Reese Terry establishes fellowship, traces success to Weldon School
Terry was recruited to CTS Microelectronics in 1974 where Norm Weldon, managing director of Partisan Management Group and benefactor of the Weldon School, assigned him to be the liaison to the newly created Biomedical Engineering Center at Purdue. Thirty years later, he is still reaping the rewards of this assignment. “The knowledge that I gained with my two-year association with the newly established program has carried me through my professional career and renewed my enthusiasm for the field of medical device engineering,” said Terry, noting that his latest patent on treating heart failure grew out of knowledge gained from research done at the time.
Terry also cites his association with many Purdue graduates over the years as inspiration behind establishing this fellowship. “They have all been outstanding engineers and made significant contributions,” he said. “For example, one of my first new hires of Purdue graduates was assigned the task to develop a new cardiac pacemaker lead, which proved to be very successful clinically and had high reliability. In contrast, one of the industry leaders developed a similar product, except their design developed severe reliability problems which led to a major recall.”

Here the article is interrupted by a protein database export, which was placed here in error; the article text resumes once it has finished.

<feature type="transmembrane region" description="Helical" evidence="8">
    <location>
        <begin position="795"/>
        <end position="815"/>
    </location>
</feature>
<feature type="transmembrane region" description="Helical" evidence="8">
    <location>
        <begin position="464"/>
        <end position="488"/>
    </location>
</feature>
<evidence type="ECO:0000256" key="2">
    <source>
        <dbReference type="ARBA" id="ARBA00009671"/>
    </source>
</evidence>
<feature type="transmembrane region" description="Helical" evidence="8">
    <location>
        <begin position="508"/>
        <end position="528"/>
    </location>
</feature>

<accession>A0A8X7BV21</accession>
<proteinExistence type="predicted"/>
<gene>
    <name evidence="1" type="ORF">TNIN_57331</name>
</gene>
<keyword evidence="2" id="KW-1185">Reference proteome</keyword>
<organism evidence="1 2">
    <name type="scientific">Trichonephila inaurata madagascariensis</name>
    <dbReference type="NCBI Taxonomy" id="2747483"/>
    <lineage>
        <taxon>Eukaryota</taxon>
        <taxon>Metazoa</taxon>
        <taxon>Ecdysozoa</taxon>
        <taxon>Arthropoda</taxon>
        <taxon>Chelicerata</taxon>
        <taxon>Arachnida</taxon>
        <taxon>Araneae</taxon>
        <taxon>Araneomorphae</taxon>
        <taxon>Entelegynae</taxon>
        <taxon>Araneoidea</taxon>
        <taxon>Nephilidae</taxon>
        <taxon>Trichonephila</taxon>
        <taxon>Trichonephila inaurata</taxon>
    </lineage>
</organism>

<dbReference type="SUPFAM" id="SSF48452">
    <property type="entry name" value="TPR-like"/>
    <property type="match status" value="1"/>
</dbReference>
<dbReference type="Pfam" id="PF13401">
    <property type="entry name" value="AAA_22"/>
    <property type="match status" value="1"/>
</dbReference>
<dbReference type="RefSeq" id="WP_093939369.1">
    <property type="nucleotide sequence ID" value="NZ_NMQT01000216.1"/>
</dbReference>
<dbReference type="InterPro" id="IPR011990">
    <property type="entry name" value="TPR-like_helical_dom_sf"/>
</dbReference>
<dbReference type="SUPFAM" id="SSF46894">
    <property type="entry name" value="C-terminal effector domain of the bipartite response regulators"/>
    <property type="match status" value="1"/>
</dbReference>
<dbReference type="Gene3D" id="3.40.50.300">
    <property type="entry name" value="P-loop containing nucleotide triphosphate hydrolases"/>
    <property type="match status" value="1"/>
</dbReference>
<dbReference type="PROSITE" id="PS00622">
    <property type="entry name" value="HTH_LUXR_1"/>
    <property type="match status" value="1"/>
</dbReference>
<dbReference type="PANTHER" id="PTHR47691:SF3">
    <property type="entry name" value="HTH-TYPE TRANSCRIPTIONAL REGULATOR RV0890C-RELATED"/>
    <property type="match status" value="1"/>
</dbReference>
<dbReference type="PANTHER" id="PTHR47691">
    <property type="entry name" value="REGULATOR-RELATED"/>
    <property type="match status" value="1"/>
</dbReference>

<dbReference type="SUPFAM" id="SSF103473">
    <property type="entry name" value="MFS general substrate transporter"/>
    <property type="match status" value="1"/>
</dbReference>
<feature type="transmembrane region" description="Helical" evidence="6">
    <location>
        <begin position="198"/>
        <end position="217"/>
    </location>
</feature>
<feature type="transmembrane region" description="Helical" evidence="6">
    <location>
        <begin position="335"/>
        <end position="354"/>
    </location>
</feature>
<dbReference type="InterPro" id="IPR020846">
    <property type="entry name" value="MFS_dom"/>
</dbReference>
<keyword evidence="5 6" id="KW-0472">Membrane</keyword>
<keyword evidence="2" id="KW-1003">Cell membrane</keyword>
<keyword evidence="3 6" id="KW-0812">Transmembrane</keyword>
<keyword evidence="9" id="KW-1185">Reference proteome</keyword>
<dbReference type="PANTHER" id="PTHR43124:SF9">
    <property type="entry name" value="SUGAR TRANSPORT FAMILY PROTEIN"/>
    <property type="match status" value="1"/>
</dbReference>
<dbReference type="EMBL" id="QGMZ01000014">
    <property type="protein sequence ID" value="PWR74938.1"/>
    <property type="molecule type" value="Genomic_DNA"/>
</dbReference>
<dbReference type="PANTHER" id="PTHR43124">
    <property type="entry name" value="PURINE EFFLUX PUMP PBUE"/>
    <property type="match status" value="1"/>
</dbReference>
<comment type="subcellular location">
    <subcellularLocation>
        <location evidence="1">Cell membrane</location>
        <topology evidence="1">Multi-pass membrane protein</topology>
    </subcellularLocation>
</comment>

Currently, only 51 percent of Purdue's operating budget comes from the state of Indiana or student fees. Your gifts make it possible to attract and retain the best and brightest faculty, staff, and students and to provide the facilities, instructional equipment, and the other tools that support a state-of-the-art environment for education and research. Your gifts make possible the next generation of advanced research and healthcare, and allow us to establish the future of biomedical engineering.
To explore specific needs and opportunities within the school, please contact:
Brian J. Knoy, Director of Development, at firstname.lastname@example.org
Photo: Weldon School students collaborating on their senior design project.